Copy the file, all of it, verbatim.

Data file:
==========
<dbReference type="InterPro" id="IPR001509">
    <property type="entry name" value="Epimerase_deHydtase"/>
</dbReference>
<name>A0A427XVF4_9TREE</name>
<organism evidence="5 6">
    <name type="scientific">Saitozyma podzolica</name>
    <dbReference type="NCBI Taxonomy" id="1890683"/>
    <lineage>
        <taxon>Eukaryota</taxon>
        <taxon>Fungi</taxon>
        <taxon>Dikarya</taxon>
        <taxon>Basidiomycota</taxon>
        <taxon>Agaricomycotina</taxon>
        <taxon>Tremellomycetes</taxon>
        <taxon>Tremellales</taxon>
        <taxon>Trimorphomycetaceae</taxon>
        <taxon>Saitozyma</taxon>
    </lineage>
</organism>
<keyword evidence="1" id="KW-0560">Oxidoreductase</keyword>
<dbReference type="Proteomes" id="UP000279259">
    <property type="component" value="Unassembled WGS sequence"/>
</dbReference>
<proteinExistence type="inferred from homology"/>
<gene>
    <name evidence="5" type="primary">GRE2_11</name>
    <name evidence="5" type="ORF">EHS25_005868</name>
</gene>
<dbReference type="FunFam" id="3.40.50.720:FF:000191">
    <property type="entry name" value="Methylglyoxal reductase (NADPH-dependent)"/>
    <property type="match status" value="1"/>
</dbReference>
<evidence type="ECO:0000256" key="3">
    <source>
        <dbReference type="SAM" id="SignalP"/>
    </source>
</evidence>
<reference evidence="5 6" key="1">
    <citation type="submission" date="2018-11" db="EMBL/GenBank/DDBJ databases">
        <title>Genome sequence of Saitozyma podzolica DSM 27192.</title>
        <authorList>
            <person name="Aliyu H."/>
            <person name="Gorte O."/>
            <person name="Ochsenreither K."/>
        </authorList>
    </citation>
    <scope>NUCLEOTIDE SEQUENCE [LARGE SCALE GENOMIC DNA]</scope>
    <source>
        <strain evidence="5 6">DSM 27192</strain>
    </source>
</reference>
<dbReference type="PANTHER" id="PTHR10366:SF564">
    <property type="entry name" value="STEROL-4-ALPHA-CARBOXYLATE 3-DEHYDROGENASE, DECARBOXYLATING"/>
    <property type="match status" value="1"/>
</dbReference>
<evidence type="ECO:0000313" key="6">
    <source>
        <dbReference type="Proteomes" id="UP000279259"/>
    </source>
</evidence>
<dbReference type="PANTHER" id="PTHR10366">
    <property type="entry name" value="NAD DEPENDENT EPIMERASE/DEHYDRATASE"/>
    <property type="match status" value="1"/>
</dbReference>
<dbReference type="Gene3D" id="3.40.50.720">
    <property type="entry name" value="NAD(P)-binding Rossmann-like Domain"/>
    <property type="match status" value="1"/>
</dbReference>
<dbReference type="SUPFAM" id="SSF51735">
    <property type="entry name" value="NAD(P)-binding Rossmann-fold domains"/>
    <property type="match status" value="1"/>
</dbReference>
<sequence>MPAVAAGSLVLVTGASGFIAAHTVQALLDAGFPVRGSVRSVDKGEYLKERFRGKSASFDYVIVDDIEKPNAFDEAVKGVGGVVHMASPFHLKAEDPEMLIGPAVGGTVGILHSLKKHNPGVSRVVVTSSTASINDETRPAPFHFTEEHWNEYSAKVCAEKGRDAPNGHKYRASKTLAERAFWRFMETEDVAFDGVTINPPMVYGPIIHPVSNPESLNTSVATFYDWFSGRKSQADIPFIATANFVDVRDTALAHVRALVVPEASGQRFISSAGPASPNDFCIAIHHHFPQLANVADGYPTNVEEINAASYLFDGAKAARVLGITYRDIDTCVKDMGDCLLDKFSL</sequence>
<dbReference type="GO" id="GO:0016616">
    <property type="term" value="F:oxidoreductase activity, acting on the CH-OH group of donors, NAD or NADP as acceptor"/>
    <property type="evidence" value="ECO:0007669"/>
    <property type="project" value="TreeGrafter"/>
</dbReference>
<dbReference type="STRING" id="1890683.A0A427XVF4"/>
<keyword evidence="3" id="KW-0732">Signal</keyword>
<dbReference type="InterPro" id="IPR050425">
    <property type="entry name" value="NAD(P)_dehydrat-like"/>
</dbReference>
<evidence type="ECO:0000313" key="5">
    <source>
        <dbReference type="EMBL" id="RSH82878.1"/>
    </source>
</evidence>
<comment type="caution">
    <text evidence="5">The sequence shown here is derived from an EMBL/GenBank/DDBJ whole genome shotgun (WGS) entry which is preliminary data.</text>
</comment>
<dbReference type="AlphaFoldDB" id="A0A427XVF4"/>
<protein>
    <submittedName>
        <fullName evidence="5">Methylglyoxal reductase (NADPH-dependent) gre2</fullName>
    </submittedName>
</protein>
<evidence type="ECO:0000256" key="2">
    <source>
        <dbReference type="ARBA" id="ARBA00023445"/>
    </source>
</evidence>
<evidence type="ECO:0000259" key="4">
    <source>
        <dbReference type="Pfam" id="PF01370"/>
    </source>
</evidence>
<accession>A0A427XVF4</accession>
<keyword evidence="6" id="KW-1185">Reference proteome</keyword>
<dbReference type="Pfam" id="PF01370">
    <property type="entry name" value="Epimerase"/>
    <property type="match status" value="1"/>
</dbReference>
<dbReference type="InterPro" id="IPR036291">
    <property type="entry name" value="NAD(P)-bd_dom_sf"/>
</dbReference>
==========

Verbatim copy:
<dbReference type="InterPro" id="IPR001509">
    <property type="entry name" value="Epimerase_deHydtase"/>
</dbReference>
<name>A0A427XVF4_9TREE</name>
<organism evidence="5 6">
    <name type="scientific">Saitozyma podzolica</name>
    <dbReference type="NCBI Taxonomy" id="1890683"/>
    <lineage>
        <taxon>Eukaryota</taxon>
        <taxon>Fungi</taxon>
        <taxon>Dikarya</taxon>
        <taxon>Basidiomycota</taxon>
        <taxon>Agaricomycotina</taxon>
        <taxon>Tremellomycetes</taxon>
        <taxon>Tremellales</taxon>
        <taxon>Trimorphomycetaceae</taxon>
        <taxon>Saitozyma</taxon>
    </lineage>
</organism>
<keyword evidence="1" id="KW-0560">Oxidoreductase</keyword>
<dbReference type="Proteomes" id="UP000279259">
    <property type="component" value="Unassembled WGS sequence"/>
</dbReference>
<proteinExistence type="inferred from homology"/>
<gene>
    <name evidence="5" type="primary">GRE2_11</name>
    <name evidence="5" type="ORF">EHS25_005868</name>
</gene>
<dbReference type="FunFam" id="3.40.50.720:FF:000191">
    <property type="entry name" value="Methylglyoxal reductase (NADPH-dependent)"/>
    <property type="match status" value="1"/>
</dbReference>
<evidence type="ECO:0000256" key="3">
    <source>
        <dbReference type="SAM" id="SignalP"/>
    </source>
</evidence>
<reference evidence="5 6" key="1">
    <citation type="submission" date="2018-11" db="EMBL/GenBank/DDBJ databases">
        <title>Genome sequence of Saitozyma podzolica DSM 27192.</title>
        <authorList>
            <person name="Aliyu H."/>
            <person name="Gorte O."/>
            <person name="Ochsenreither K."/>
        </authorList>
    </citation>
    <scope>NUCLEOTIDE SEQUENCE [LARGE SCALE GENOMIC DNA]</scope>
    <source>
        <strain evidence="5 6">DSM 27192</strain>
    </source>
</reference>
<dbReference type="PANTHER" id="PTHR10366:SF564">
    <property type="entry name" value="STEROL-4-ALPHA-CARBOXYLATE 3-DEHYDROGENASE, DECARBOXYLATING"/>
    <property type="match status" value="1"/>
</dbReference>
<evidence type="ECO:0000313" key="6">
    <source>
        <dbReference type="Proteomes" id="UP000279259"/>
    </source>
</evidence>
<dbReference type="PANTHER" id="PTHR10366">
    <property type="entry name" value="NAD DEPENDENT EPIMERASE/DEHYDRATASE"/>
    <property type="match status" value="1"/>
</dbReference>
<dbReference type="Gene3D" id="3.40.50.720">
    <property type="entry name" value="NAD(P)-binding Rossmann-like Domain"/>
    <property type="match status" value="1"/>
</dbReference>
<dbReference type="SUPFAM" id="SSF51735">
    <property type="entry name" value="NAD(P)-binding Rossmann-fold domains"/>
    <property type="match status" value="1"/>
</dbReference>
<sequence>MPAVAAGSLVLVTGASGFIAAHTVQALLDAGFPVRGSVRSVDKGEYLKERFRGKSASFDYVIVDDIEKPNAFDEAVKGVGGVVHMASPFHLKAEDPEMLIGPAVGGTVGILHSLKKHNPGVSRVVVTSSTASINDETRPAPFHFTEEHWNEYSAKVCAEKGRDAPNGHKYRASKTLAERAFWRFMETEDVAFDGVTINPPMVYGPIIHPVSNPESLNTSVATFYDWFSGRKSQADIPFIATANFVDVRDTALAHVRALVVPEASGQRFISSAGPASPNDFCIAIHHHFPQLANVADGYPTNVEEINAASYLFDGAKAARVLGITYRDIDTCVKDMGDCLLDKFSL</sequence>
<dbReference type="GO" id="GO:0016616">
    <property type="term" value="F:oxidoreductase activity, acting on the CH-OH group of donors, NAD or NADP as acceptor"/>
    <property type="evidence" value="ECO:0007669"/>
    <property type="project" value="TreeGrafter"/>
</dbReference>
<dbReference type="STRING" id="1890683.A0A427XVF4"/>
<keyword evidence="3" id="KW-0732">Signal</keyword>
<dbReference type="InterPro" id="IPR050425">
    <property type="entry name" value="NAD(P)_dehydrat-like"/>
</dbReference>
<evidence type="ECO:0000313" key="5">
    <source>
        <dbReference type="EMBL" id="RSH82878.1"/>
    </source>
</evidence>
<comment type="caution">
    <text evidence="5">The sequence shown here is derived from an EMBL/GenBank/DDBJ whole genome shotgun (WGS) entry which is preliminary data.</text>
</comment>
<dbReference type="AlphaFoldDB" id="A0A427XVF4"/>
<protein>
    <submittedName>
        <fullName evidence="5">Methylglyoxal reductase (NADPH-dependent) gre2</fullName>
    </submittedName>
</protein>
<evidence type="ECO:0000256" key="2">
    <source>
        <dbReference type="ARBA" id="ARBA00023445"/>
    </source>
</evidence>
<evidence type="ECO:0000259" key="4">
    <source>
        <dbReference type="Pfam" id="PF01370"/>
    </source>
</evidence>
<accession>A0A427XVF4</accession>
<keyword evidence="6" id="KW-1185">Reference proteome</keyword>
<dbReference type="Pfam" id="PF01370">
    <property type="entry name" value="Epimerase"/>
    <property type="match status" value="1"/>
</dbReference>
<dbReference type="InterPro" id="IPR036291">
    <property type="entry name" value="NAD(P)-bd_dom_sf"/>
</dbReference>